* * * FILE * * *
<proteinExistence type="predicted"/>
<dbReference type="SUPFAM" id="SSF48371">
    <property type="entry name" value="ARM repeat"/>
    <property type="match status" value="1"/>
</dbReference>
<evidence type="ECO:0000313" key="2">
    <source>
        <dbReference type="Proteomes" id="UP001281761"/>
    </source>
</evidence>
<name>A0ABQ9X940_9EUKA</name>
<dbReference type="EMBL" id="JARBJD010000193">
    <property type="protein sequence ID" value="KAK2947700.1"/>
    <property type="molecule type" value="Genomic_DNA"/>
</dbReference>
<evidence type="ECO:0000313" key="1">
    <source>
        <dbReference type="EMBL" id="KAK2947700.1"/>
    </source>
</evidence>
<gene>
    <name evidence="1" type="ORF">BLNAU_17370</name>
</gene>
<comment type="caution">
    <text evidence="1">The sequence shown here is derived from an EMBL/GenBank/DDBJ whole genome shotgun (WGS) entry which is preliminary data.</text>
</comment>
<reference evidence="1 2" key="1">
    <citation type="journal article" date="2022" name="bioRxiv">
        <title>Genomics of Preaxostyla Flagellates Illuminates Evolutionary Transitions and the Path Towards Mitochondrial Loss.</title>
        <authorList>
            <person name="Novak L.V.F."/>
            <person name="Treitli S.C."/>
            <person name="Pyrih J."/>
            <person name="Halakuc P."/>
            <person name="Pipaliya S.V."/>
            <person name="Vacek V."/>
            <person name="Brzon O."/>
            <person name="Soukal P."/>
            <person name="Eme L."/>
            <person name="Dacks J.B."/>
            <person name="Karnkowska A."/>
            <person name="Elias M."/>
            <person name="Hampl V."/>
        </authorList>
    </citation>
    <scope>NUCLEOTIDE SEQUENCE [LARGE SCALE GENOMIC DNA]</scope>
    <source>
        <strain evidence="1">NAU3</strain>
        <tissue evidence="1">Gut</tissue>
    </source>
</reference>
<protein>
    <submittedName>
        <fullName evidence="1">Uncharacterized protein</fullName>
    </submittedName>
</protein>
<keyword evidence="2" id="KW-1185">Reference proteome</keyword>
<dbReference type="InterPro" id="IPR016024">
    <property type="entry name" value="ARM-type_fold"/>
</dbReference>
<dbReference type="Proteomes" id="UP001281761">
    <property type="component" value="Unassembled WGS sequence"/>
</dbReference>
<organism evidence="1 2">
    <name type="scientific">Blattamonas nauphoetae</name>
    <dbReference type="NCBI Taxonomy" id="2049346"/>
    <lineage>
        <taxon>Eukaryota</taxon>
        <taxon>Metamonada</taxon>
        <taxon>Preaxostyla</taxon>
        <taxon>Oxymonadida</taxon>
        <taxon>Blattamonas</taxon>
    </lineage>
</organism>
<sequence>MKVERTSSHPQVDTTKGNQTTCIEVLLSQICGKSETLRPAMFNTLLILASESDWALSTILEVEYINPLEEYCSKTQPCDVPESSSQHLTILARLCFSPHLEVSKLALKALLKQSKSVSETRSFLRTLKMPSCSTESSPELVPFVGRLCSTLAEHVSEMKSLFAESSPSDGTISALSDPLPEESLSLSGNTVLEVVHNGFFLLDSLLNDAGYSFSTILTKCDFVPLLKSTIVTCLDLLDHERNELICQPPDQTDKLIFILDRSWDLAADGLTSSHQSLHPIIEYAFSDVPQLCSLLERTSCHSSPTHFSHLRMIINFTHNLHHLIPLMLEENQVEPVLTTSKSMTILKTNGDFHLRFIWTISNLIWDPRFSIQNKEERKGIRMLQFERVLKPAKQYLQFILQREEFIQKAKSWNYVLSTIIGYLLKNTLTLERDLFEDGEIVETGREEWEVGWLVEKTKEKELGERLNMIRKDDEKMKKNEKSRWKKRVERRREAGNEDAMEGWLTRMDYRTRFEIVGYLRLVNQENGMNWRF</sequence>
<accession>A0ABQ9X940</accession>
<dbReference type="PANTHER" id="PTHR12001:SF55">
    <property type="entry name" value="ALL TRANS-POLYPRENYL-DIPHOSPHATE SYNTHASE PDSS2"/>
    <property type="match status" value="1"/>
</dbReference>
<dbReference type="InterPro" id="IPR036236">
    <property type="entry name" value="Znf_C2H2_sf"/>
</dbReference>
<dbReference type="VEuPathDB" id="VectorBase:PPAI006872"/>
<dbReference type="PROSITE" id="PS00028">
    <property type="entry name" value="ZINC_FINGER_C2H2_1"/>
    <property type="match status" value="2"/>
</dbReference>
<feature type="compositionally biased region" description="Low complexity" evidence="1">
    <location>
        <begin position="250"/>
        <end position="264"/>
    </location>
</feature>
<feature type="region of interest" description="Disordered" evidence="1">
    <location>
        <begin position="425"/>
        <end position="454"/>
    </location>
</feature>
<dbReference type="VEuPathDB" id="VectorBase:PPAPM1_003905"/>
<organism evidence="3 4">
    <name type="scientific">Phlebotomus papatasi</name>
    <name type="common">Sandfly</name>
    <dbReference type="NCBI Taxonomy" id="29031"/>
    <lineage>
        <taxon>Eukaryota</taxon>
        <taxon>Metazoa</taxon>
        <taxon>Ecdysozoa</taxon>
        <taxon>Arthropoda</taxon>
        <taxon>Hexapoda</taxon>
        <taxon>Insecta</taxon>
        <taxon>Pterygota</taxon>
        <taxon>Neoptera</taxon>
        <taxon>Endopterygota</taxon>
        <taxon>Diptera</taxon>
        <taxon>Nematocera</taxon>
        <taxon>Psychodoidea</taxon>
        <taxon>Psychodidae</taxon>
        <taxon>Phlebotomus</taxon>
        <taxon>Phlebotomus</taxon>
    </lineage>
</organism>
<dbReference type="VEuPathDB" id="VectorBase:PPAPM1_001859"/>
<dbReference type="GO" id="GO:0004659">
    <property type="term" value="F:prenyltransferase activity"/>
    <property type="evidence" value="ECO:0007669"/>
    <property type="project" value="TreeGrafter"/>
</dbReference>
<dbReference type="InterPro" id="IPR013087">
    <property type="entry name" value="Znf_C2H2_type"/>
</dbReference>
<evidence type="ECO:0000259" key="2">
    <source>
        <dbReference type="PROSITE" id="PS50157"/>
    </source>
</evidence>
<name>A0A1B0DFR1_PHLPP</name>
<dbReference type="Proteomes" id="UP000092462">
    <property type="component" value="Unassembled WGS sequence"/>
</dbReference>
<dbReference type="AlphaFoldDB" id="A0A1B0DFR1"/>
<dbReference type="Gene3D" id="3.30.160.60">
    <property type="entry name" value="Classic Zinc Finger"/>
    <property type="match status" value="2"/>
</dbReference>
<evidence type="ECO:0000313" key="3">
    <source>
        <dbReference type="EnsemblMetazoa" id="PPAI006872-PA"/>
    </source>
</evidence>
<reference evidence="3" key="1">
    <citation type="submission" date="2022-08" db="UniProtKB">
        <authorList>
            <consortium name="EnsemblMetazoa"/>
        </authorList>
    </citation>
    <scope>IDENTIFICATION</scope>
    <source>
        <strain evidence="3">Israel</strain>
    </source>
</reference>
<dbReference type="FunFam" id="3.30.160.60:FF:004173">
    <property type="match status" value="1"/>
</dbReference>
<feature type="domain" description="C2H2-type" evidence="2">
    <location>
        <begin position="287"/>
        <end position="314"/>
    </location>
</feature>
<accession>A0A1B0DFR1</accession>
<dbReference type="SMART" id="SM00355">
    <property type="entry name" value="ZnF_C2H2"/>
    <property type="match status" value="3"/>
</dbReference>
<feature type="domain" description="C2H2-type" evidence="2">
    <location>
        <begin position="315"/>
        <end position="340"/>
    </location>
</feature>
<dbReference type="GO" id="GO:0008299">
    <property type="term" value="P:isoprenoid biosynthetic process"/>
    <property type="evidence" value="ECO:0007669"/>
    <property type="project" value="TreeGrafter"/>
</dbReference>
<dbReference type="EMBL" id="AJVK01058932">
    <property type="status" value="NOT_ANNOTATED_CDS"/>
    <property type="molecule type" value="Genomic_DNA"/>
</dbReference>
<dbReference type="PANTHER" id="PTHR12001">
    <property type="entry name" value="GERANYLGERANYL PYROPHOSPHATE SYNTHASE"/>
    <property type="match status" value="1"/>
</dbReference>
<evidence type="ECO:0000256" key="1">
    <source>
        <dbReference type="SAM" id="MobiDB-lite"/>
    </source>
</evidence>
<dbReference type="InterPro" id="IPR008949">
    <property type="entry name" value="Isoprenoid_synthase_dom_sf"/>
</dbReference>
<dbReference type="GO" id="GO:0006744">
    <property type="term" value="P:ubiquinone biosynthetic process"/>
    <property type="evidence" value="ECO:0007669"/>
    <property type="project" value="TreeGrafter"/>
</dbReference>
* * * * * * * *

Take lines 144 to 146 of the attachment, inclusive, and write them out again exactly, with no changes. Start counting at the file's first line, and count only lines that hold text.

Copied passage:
    <property type="entry name" value="Classic Zinc Finger"/>
    <property type="match status" value="2"/>
</dbReference>